Nosocomial infections (NIs), also often called care-related infections, still pose a major problem as recently confirmed in a large investigation (1). Their prevalence is now around 5% in hospitalized patients, and up to 19% in critically ill patients. In the absence of either proper hygiene or immune suppressive drug administration, clinicians readily accept immune paralysis as a cause of their occurrence (2–4). NIs are also thought to be associated with transient immune cellular defects (5) whose improvement is expected to ameliorate the outcome of the initial disease. The high prevalence of NI in previously healthy persons undergoing a major medical stress suggests the existence of multifactorial mechanisms able to trigger common innate immune defects that favor the occurrence of care-related infections. Multiple trauma provides an attractive model to study the time-dependent immune consequences of an acute and severe disease (early after its onset) for two reasons: the exact beginning of the stress is usually defined; trauma frequently occurs in healthy young persons, which excludes confounding factors such as associated diseases or treatments. As in other severe injuries, the immune response to multiple trauma includes not only a severe hyperinflammatory response called systemic immune inflammatory response syndrome (SIRS) but also immune paralysis often leading to NI (1–5).
Taking into account that some transient innate defense dysfunction may be related to the innate immune system (6, 7) and severity of the shock could be a factor involved in the occurrence of NI, we focused our attention on chromogranin A in the plasma (pCGA) (8). CGA is a protein shown to connect the stress-activated adrenal medulla and immunity (9), and pCGA is a predictor of severity in critically ill patients (9). More recently, pCGA was evaluated after burn trauma showing that high concentration predicts organ dysfunction (10). CGA is enclosed in storage vesicles of chromaffin cells from the adrenal medulla and released with catecholamines upon splanchnic stimulation in vitro and in vivo(11). This acidic protein is also present in neutrophils (12), and under the action of proteases, it is converted into numerous peptides with physiologically relevant functions (13, 14). VS-I (CGA1–76), the major natural CGA-derived peptide (13), has already been recognized as a biomarker of severity in acutely ill patients (15).
In this study we postulated that CGA processing would play a role in driving some depression in monocytes’ responses after trauma-related injury. We used both the clinical setting of trauma in humans and an in vitro model of NF-kappa B and AP-1 responses in genes upregulation in monocytes. Our data demonstrate a previously unidentified role of CGA in the occurrence of NI through one of its derived peptide on immune cells. These findings support the notion that preventing the proteolysis of CGA may attenuate the immune depression after trauma.
MATERIALS AND METHODS
CGA assessment in plasma from trauma patients
This study was approved by our institutional review board for human experimentation. Over a period of 1 year, trauma victims requiring critical care were prospectively screened and included in this study if formal consent for participation could be obtained from the patient or next of kin. Exclusion criteria were as follows: age under 18 and known reason for increased CGA release (i.e., steroid treatment, neuroendocrine tumor, etc.), independently of acute stress. Mortality was defined as death occurring before day 28 after admission. Diagnosis of NI was based on classical criteria: the early-onset NIs used in our study were infections detected after 48 h of hospital admission in patients without previous contact with healthcare services and not related with disease incubation that could have started before admission (16).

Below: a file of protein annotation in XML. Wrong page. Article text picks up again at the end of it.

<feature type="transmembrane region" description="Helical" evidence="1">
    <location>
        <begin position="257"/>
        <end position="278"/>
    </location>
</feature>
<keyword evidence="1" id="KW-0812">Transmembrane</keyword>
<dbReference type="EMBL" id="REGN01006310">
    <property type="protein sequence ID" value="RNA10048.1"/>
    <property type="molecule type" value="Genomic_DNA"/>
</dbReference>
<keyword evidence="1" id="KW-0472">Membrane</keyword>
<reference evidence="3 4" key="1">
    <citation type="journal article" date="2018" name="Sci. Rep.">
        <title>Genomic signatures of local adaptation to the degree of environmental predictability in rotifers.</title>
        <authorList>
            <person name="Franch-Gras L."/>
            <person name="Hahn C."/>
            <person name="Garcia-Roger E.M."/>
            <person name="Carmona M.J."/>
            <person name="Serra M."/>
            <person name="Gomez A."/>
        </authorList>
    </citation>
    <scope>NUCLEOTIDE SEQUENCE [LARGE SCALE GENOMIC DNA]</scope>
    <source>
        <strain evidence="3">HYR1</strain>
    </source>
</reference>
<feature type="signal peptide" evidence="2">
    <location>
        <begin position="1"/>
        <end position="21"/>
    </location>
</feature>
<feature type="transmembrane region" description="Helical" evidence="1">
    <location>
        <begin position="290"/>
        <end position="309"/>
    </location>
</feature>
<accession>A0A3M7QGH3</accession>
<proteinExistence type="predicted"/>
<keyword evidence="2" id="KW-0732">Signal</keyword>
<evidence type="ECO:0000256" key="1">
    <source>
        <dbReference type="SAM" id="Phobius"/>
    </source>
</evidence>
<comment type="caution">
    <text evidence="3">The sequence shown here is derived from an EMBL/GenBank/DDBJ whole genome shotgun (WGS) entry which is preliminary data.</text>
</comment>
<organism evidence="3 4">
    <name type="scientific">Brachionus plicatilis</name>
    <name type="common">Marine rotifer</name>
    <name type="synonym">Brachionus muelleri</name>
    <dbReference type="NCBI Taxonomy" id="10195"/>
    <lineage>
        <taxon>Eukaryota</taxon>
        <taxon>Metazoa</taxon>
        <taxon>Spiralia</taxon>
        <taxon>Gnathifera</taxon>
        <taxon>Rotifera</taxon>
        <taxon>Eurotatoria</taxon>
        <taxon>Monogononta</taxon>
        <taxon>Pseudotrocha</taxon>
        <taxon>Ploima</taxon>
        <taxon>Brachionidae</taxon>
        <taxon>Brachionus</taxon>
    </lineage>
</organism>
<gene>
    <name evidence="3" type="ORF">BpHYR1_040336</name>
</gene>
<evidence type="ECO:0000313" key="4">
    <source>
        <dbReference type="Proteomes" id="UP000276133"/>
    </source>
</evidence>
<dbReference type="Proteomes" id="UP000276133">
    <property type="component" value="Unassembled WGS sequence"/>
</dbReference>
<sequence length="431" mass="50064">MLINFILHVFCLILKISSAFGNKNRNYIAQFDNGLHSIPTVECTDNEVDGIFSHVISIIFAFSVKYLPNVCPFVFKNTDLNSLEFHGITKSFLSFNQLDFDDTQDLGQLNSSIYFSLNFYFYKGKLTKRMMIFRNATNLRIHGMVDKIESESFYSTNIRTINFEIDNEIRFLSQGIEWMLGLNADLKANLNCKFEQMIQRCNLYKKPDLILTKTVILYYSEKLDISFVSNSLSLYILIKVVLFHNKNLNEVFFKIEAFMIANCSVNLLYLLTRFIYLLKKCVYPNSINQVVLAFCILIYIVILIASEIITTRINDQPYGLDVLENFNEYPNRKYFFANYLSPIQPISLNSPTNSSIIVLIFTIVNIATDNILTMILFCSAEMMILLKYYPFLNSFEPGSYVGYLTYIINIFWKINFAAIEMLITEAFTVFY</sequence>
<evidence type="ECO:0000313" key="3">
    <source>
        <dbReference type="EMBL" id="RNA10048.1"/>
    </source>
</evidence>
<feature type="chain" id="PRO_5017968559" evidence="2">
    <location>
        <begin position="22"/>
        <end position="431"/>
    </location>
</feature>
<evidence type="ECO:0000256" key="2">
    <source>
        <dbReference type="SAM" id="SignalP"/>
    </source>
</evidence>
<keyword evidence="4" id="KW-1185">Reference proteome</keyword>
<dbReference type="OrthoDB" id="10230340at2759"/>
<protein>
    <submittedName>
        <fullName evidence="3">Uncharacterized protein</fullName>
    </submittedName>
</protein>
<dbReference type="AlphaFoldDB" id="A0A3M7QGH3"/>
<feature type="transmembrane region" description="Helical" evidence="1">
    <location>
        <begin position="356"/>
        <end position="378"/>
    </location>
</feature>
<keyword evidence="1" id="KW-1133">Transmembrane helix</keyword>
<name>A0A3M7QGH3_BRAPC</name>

Organ failure scores were assessed during the first days after admission (SAPS II, ISS, SOFA, delta Sofa max). Healthy controls were staff.
Preparation of blood samples
Blood samples were collected as early as possible within 6 h of admission by vascular puncture into plasma-separator tubes (Becton Dickinson, France), immersed in ice or stored at 4°C until transported to the laboratory. Plasma was separated by centrifugation at 1,500 g for 10 min at room temperature and stored in 200 μL aliquots at −20°C until analysis. In nine randomly chosen patients, one tube was further collected every 12 h after the first sampling for 3 days to study the kinetic of the plasma CGA concentration.
The CGA assay is a sandwich ELISA (Cisbio Bioassays, France) with two monoclonal antibodies against human CGA amino acid sequences 145 to 197 and 198 to 245 (17). Procalcitonin concentration was measured on the Kryptor system (Brahms Diagnostic) according to the assay manufacturer's recommendations; C-reactive protein was measured by immune turbidimetry, creatinine using an enzymatic method (Siemens ADVIA, Paris, France), and lactate in whole blood using a lactate oxydase amperometric method (Roche, Cobas b221, Germany).
In vitro studies on monocytes
The human monocytic THP-1 cell line (ATCC) was maintained at 37°C, under 5% CO2, in RPMI supplemented with 10% fetal calf serum and 2 mM l-glutamine.
Preparation of synthetic rhodaminated peptides
Rhodaminated synthetic peptides Rho-CGA47–70 and Rho-CGA7–40 were prepared on an Applied Biosystem 433A peptide synthesizer (Foster City), using the stepwise solid-phase approach with 9-fluorenylmethoxycarbonyl (Fmoc) chemistry. Thereafter, the synthetic peptides were purified by RP-HPLC on a Macherey Nagel Nucleosil RP 300-7C18 column (10 × 250 mm; particle size 7 μm and pore size 100 nm). Rhodamine fluorophore 5(−)-carboxytetramethyl rhodamine was conjugated with peptides at the N-terminal end as previously described (18). Synthetic peptides were analyzed by mass spectrometry and automated Edman sequencing on an Applied Sequencing System (Applied Biosystems, Foster City). Maldi-Tof mass measurements were carried out on an Ultraflex TOF/TOF (Bruker Daltonics).